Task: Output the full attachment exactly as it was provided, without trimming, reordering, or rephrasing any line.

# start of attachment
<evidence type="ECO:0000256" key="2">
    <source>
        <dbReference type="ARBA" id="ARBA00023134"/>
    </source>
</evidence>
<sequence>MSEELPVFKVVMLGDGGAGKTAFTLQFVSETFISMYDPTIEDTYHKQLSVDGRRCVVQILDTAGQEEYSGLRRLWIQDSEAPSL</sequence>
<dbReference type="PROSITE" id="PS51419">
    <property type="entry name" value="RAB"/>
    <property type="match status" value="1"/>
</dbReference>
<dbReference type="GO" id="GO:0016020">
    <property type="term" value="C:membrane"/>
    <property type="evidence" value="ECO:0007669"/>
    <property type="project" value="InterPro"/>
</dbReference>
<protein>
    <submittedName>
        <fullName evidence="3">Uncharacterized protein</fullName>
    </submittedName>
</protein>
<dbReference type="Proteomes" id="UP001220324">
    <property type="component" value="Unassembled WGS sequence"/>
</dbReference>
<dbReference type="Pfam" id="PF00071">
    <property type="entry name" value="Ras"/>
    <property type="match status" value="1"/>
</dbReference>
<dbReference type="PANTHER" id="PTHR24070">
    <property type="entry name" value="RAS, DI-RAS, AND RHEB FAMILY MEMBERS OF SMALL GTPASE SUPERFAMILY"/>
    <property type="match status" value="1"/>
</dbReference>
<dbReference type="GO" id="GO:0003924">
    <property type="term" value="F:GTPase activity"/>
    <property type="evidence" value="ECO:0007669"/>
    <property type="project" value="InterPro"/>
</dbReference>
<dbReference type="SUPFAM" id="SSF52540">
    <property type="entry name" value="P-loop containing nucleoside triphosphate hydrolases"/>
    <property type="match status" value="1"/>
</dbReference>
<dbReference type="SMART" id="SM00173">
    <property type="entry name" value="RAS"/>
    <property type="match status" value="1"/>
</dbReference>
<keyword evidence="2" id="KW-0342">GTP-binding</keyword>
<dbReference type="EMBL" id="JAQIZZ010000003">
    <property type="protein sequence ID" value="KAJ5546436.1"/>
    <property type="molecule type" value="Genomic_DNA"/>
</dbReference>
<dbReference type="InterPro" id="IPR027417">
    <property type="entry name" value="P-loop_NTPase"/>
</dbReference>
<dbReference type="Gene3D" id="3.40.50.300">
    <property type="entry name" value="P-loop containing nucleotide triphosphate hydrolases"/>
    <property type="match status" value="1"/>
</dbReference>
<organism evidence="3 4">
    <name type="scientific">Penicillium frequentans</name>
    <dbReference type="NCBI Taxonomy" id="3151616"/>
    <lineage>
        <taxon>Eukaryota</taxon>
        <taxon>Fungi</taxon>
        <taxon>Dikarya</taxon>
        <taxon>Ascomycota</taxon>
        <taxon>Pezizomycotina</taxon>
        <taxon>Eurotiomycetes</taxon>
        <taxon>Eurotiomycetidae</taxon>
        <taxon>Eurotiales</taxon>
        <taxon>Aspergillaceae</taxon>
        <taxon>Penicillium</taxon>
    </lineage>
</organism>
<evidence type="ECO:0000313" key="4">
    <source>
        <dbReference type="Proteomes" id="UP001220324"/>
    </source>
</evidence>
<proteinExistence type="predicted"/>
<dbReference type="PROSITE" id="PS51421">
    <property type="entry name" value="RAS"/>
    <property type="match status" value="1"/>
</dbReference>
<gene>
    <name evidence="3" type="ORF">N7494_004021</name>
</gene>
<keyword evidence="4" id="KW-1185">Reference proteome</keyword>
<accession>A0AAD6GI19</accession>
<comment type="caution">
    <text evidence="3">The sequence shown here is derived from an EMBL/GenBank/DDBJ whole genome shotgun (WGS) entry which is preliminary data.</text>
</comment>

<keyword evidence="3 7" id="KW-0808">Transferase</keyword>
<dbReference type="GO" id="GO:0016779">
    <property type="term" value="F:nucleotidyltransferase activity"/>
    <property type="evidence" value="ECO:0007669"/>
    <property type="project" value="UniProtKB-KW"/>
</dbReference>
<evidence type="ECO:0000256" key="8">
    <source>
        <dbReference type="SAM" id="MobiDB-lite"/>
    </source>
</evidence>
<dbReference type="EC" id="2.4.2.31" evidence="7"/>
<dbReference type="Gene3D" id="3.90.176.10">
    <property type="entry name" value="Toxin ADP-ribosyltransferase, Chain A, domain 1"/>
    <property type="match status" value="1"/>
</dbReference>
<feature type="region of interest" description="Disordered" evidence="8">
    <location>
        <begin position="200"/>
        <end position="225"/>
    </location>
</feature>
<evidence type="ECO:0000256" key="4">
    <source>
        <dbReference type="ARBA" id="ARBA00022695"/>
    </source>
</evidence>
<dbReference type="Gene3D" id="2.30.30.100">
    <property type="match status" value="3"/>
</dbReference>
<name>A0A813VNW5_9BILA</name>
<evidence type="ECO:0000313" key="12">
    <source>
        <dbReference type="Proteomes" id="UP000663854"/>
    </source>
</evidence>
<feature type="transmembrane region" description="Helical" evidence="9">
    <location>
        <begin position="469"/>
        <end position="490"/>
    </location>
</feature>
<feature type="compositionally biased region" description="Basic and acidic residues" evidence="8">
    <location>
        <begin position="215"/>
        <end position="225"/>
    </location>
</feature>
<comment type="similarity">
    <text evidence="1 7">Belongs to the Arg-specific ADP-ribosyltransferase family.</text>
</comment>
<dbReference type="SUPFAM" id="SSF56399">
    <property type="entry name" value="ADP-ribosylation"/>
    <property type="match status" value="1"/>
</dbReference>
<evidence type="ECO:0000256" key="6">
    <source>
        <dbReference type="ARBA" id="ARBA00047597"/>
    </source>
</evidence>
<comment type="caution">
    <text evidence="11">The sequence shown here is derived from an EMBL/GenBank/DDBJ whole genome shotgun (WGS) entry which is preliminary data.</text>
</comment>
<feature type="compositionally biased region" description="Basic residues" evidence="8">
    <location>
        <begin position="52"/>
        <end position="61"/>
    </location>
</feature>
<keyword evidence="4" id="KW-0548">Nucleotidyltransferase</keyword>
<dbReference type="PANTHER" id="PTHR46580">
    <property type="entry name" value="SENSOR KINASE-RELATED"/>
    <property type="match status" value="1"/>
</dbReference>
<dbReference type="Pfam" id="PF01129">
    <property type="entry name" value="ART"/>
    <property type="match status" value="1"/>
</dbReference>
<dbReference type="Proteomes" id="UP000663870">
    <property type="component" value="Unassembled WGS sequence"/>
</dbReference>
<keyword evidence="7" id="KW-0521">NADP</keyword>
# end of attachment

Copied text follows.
<evidence type="ECO:0000256" key="2">
    <source>
        <dbReference type="ARBA" id="ARBA00023134"/>
    </source>
</evidence>
<sequence>MSEELPVFKVVMLGDGGAGKTAFTLQFVSETFISMYDPTIEDTYHKQLSVDGRRCVVQILDTAGQEEYSGLRRLWIQDSEAPSL</sequence>
<dbReference type="PROSITE" id="PS51419">
    <property type="entry name" value="RAB"/>
    <property type="match status" value="1"/>
</dbReference>
<dbReference type="GO" id="GO:0016020">
    <property type="term" value="C:membrane"/>
    <property type="evidence" value="ECO:0007669"/>
    <property type="project" value="InterPro"/>
</dbReference>
<protein>
    <submittedName>
        <fullName evidence="3">Uncharacterized protein</fullName>
    </submittedName>
</protein>
<dbReference type="Proteomes" id="UP001220324">
    <property type="component" value="Unassembled WGS sequence"/>
</dbReference>
<dbReference type="Pfam" id="PF00071">
    <property type="entry name" value="Ras"/>
    <property type="match status" value="1"/>
</dbReference>
<dbReference type="PANTHER" id="PTHR24070">
    <property type="entry name" value="RAS, DI-RAS, AND RHEB FAMILY MEMBERS OF SMALL GTPASE SUPERFAMILY"/>
    <property type="match status" value="1"/>
</dbReference>
<dbReference type="GO" id="GO:0003924">
    <property type="term" value="F:GTPase activity"/>
    <property type="evidence" value="ECO:0007669"/>
    <property type="project" value="InterPro"/>
</dbReference>
<dbReference type="SUPFAM" id="SSF52540">
    <property type="entry name" value="P-loop containing nucleoside triphosphate hydrolases"/>
    <property type="match status" value="1"/>
</dbReference>
<dbReference type="SMART" id="SM00173">
    <property type="entry name" value="RAS"/>
    <property type="match status" value="1"/>
</dbReference>
<keyword evidence="2" id="KW-0342">GTP-binding</keyword>
<dbReference type="EMBL" id="JAQIZZ010000003">
    <property type="protein sequence ID" value="KAJ5546436.1"/>
    <property type="molecule type" value="Genomic_DNA"/>
</dbReference>
<dbReference type="InterPro" id="IPR027417">
    <property type="entry name" value="P-loop_NTPase"/>
</dbReference>
<dbReference type="Gene3D" id="3.40.50.300">
    <property type="entry name" value="P-loop containing nucleotide triphosphate hydrolases"/>
    <property type="match status" value="1"/>
</dbReference>
<organism evidence="3 4">
    <name type="scientific">Penicillium frequentans</name>
    <dbReference type="NCBI Taxonomy" id="3151616"/>
    <lineage>
        <taxon>Eukaryota</taxon>
        <taxon>Fungi</taxon>
        <taxon>Dikarya</taxon>
        <taxon>Ascomycota</taxon>
        <taxon>Pezizomycotina</taxon>
        <taxon>Eurotiomycetes</taxon>
        <taxon>Eurotiomycetidae</taxon>
        <taxon>Eurotiales</taxon>
        <taxon>Aspergillaceae</taxon>
        <taxon>Penicillium</taxon>
    </lineage>
</organism>
<evidence type="ECO:0000313" key="4">
    <source>
        <dbReference type="Proteomes" id="UP001220324"/>
    </source>
</evidence>
<proteinExistence type="predicted"/>
<dbReference type="PROSITE" id="PS51421">
    <property type="entry name" value="RAS"/>
    <property type="match status" value="1"/>
</dbReference>
<gene>
    <name evidence="3" type="ORF">N7494_004021</name>
</gene>
<keyword evidence="4" id="KW-1185">Reference proteome</keyword>
<accession>A0AAD6GI19</accession>
<comment type="caution">
    <text evidence="3">The sequence shown here is derived from an EMBL/GenBank/DDBJ whole genome shotgun (WGS) entry which is preliminary data.</text>
</comment>

<keyword evidence="3 7" id="KW-0808">Transferase</keyword>
<dbReference type="GO" id="GO:0016779">
    <property type="term" value="F:nucleotidyltransferase activity"/>
    <property type="evidence" value="ECO:0007669"/>
    <property type="project" value="UniProtKB-KW"/>
</dbReference>
<evidence type="ECO:0000256" key="8">
    <source>
        <dbReference type="SAM" id="MobiDB-lite"/>
    </source>
</evidence>
<dbReference type="EC" id="2.4.2.31" evidence="7"/>
<dbReference type="Gene3D" id="3.90.176.10">
    <property type="entry name" value="Toxin ADP-ribosyltransferase, Chain A, domain 1"/>
    <property type="match status" value="1"/>
</dbReference>
<feature type="region of interest" description="Disordered" evidence="8">
    <location>
        <begin position="200"/>
        <end position="225"/>
    </location>
</feature>
<evidence type="ECO:0000256" key="4">
    <source>
        <dbReference type="ARBA" id="ARBA00022695"/>
    </source>
</evidence>
<dbReference type="Gene3D" id="2.30.30.100">
    <property type="match status" value="3"/>
</dbReference>
<name>A0A813VNW5_9BILA</name>
<evidence type="ECO:0000313" key="12">
    <source>
        <dbReference type="Proteomes" id="UP000663854"/>
    </source>
</evidence>
<feature type="transmembrane region" description="Helical" evidence="9">
    <location>
        <begin position="469"/>
        <end position="490"/>
    </location>
</feature>
<feature type="compositionally biased region" description="Basic and acidic residues" evidence="8">
    <location>
        <begin position="215"/>
        <end position="225"/>
    </location>
</feature>
<comment type="similarity">
    <text evidence="1 7">Belongs to the Arg-specific ADP-ribosyltransferase family.</text>
</comment>
<dbReference type="SUPFAM" id="SSF56399">
    <property type="entry name" value="ADP-ribosylation"/>
    <property type="match status" value="1"/>
</dbReference>
<evidence type="ECO:0000256" key="6">
    <source>
        <dbReference type="ARBA" id="ARBA00047597"/>
    </source>
</evidence>
<comment type="caution">
    <text evidence="11">The sequence shown here is derived from an EMBL/GenBank/DDBJ whole genome shotgun (WGS) entry which is preliminary data.</text>
</comment>
<feature type="compositionally biased region" description="Basic residues" evidence="8">
    <location>
        <begin position="52"/>
        <end position="61"/>
    </location>
</feature>
<keyword evidence="4" id="KW-0548">Nucleotidyltransferase</keyword>
<dbReference type="PANTHER" id="PTHR46580">
    <property type="entry name" value="SENSOR KINASE-RELATED"/>
    <property type="match status" value="1"/>
</dbReference>
<dbReference type="Pfam" id="PF01129">
    <property type="entry name" value="ART"/>
    <property type="match status" value="1"/>
</dbReference>
<dbReference type="Proteomes" id="UP000663870">
    <property type="component" value="Unassembled WGS sequence"/>
</dbReference>
<keyword evidence="7" id="KW-0521">NADP</keyword>